At least the children can enjoy snowdays, with most schools closed. These two had a superb snowfort going, and a wheelbarrow full of snowballs. Now all they needed was a target. Time to be elsewhere.

Tuesday, 20 March 2012

Death of a Cellphone

I've only owned four cellphones in my life, up until Saturday. The first one I bought (a Philips) I bought I passed onto my parents. The second that replaced it I lost (but found some years later packed in a boardgame box, but sadly now useless). The third I still have, but as it's tied to a UK net I had to replace it when I arrived in the USA. Those first three phones were all on the Orange network.

On Beth's advice I got a 1-year prepaid plan with T-Mobile, and a cheap (<$20) phone. The plan got me 1,000 minutes for $100 a 1 year's airtime, which may seem expensive per minute, but as I used only 300 minutes in 2010 and 600 in 2011, I'm still using that original $100 today, after adding a few more dollars once every year to keep the plan active for another 12 months.

As a comparison, there are several unlimited plans for prepaid phones around the $45-55 a month mark, a 2-year contract with any of the main companies typically runs at $60-80 a month, and the cheapest prepaid offering we have at Walmart is a Tracphone for $10, for which you'd need to buy a $20 card every 3 months to have 120 minutes airtime to use in those 3 months. As I average less than 40 minutes a month, even that is more than I currently need. 


Old phone left, new phone right

The phone served me well for a couple of years, with the occasional misbehaviour when the alarm would sound at the wrong time. I use my phone more as a watch and alarm clock than an actual phone, so that alarm malfunction was always a niggle.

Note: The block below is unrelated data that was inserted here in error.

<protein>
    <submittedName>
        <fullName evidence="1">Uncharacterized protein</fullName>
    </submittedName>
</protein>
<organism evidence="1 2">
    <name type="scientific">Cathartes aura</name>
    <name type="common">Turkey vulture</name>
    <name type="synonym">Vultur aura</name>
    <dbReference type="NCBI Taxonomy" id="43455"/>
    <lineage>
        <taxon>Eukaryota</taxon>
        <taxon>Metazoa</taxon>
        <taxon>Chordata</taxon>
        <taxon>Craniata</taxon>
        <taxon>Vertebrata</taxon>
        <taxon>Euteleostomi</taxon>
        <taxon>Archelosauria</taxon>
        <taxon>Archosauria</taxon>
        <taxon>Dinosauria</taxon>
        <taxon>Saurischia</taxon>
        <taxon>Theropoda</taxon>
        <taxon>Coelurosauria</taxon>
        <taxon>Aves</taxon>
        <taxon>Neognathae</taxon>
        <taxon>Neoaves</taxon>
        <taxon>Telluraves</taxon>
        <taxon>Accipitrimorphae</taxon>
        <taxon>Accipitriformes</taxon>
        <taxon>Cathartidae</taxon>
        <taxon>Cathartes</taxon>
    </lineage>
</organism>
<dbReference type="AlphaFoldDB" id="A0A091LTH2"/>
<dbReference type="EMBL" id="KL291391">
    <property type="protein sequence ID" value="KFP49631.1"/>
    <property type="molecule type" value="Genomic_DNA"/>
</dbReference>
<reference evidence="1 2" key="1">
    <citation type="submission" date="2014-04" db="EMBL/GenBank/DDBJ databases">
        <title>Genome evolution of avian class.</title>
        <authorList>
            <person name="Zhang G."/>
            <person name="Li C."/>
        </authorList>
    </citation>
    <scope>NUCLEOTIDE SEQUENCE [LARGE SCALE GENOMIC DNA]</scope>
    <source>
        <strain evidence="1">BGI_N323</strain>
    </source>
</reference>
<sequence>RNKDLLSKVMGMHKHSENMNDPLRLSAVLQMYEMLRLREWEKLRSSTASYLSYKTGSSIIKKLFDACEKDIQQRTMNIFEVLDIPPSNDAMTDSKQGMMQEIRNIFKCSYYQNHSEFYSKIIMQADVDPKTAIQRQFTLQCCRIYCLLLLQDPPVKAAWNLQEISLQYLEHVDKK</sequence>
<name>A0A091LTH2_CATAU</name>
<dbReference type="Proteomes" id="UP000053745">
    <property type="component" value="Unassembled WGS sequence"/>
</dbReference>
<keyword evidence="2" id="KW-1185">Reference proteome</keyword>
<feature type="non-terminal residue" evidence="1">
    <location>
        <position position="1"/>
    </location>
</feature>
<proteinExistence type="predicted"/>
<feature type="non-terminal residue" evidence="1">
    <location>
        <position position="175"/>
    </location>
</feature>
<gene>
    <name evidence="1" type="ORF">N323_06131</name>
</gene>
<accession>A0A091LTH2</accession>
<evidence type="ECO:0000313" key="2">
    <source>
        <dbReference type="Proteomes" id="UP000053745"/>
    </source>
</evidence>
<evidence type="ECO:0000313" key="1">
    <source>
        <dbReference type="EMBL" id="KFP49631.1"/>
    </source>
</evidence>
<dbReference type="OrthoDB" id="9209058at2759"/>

On Saturday beth and I went shopping, and the phone failed to ring when she called me. It had been acting up a bit for a few weeks, and I think the circuits fried themselves inadvertantly. The profiles would reset without prompting, and the speaker got very quiet.

Time for a new phone then. Luckily we were already headed near a T-mobile outlet in the Valley River Mall, so I popped in, chose a similar Nokia phone from a selection of four cheap phones (under $50), and the staff were able to port all my details from the old sim card to the new one, so I was able to walk out of the store within ten minutes with a new working phone for under $25.

Wednesday, 14 March 2012

Car re-Licensing in the US

Having had my car almost two years, the time has come to relicense it. In the UK it would currently cost £245 to get a 1 year tax disk for my 2007 Mazda 3, though actually my engine size (2 litres) appears to be a 1.6L in the UK. In the US it cost $86 for 2 years, so $ for £ about 1/6 of the cost.

The process is simple. The DMV (Department of Motor Vehicles) sends me a letter reminder that my registration is due (the vehicle registration is equivalent to a UK tax disk), I go online to renew it (takes 5 minutes), and a few days later my new stickers arrive in the mail. All I do is put the 2014 stickers over the 2012 stickers in the bottom right corner of the license plate, and it's done, for the next two years. There is no MOT (for US readers, that's a test that your vehicle is roadworthy, and non-polluting) in our City, and only Portland in all or Oregon requires an emissions test. In case you're wondering about pollution, the air here is the cleanest I've ever known in a city, with mosses and lichens growing on rocks and trees even at the busiest intersections.